I love diagrams. I often find myself captivated by them, be they in encyclopedias, atlases, how-to books. Maps, similarly, have always been wonderments to me. The artifice of a diagram, a visual schematic that represents something like a unit of machinery or or an electrical component, is concerned with translation. They are symbols of the most direct kind, and they share that quality with poetry, of what poems seek to do with language. A poem evokes an experience, an idea, an emotion in verse the way a diagram evokes a thing. I enjoy taking diagrams and making my own small translations of them in prose poems. —James Grinwis
EARPHONE (converts electrical energy to sound)
Two off-road vehicles shoot into the cave, inside of which lives only mystery, somehow predictably quiet though the vehicles riddle it with emanations and spurts. I spend each evening by the wood stove, the wind at the window pushing the dead leaves to and fro in constant reminder of things I don’t want to do and things I’d really like to do but can’t. Inside the sculpture, a noise encircles the ear like a twirler, and inside the ear of the sculpture a meditation occurs.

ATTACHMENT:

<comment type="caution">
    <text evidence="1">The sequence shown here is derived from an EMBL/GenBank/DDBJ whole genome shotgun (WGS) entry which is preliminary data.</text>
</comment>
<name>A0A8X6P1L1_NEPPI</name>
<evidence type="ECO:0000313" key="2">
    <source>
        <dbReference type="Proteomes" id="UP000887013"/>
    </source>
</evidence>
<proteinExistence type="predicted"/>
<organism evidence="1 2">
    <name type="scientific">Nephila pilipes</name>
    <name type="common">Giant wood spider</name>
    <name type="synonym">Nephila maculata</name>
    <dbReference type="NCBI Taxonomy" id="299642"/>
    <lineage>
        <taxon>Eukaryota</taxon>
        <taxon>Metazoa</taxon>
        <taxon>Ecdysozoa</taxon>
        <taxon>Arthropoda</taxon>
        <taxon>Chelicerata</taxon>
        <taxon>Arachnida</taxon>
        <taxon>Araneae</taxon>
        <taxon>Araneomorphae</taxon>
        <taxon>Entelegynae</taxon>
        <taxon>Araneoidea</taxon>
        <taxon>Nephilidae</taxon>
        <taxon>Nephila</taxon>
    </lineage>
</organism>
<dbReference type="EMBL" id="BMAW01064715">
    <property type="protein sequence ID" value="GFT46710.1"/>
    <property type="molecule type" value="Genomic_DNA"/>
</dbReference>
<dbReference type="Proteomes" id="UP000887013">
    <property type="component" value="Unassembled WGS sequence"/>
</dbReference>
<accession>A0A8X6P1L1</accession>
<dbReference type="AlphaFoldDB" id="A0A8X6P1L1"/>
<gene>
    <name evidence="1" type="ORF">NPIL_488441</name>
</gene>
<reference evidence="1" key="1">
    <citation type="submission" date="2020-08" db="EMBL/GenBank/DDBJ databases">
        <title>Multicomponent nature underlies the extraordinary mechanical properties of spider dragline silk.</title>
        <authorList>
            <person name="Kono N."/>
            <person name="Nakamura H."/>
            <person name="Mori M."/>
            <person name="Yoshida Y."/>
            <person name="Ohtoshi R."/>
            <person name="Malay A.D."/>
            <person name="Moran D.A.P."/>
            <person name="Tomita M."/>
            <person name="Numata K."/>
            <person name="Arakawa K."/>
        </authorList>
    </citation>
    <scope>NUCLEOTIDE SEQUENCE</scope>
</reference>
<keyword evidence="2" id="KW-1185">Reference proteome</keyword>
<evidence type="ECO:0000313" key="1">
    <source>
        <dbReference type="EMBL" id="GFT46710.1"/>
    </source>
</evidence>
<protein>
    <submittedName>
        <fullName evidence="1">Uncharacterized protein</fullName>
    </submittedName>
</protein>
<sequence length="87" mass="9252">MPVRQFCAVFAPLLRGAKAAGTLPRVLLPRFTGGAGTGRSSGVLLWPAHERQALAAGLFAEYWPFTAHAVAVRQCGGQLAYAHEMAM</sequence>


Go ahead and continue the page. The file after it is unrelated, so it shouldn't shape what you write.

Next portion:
It was redoubtable. The prongs jammed into it were ambiguous of form though solid of shaft. They seemed to channel the supple root of a sad unknown. One was tired, it was like what one had thrown his heart into: dependent on things that don’t come.
I built this little raft on the sea and tilted it sideways and somehow it floats. But not in this dimension. What was happening was this: what was happening was this.
Two thick spines stick out from the mouth of the cave. There is a thick door a little ways into the cave and it must be pried open to unleash deeper silence in which our selves might enmesh. The adventuress slip a bit on the rivulets of charge that trickle across the stones. Someone hoped for a maniac to bring some life to the scene, but he was far off, jerking around. Then his TV whirrs out and he starts to bang it; bang, bang bang, he is actually banging the TV now. What was he, before he became a maniac.
James Grinwis is the author of The City from Nome (The National Poetry Review Press) and Exhibit of Forking Paths (Coffee House/ National Poetry Series). He co-founded Bateau Press in '06, and his poetry and hybrids have appeared in many magazines such as American Poetry Review, Crazyhorse, The Literary Review, New Orleans Review, and many others. He lives in Greenfield, MA.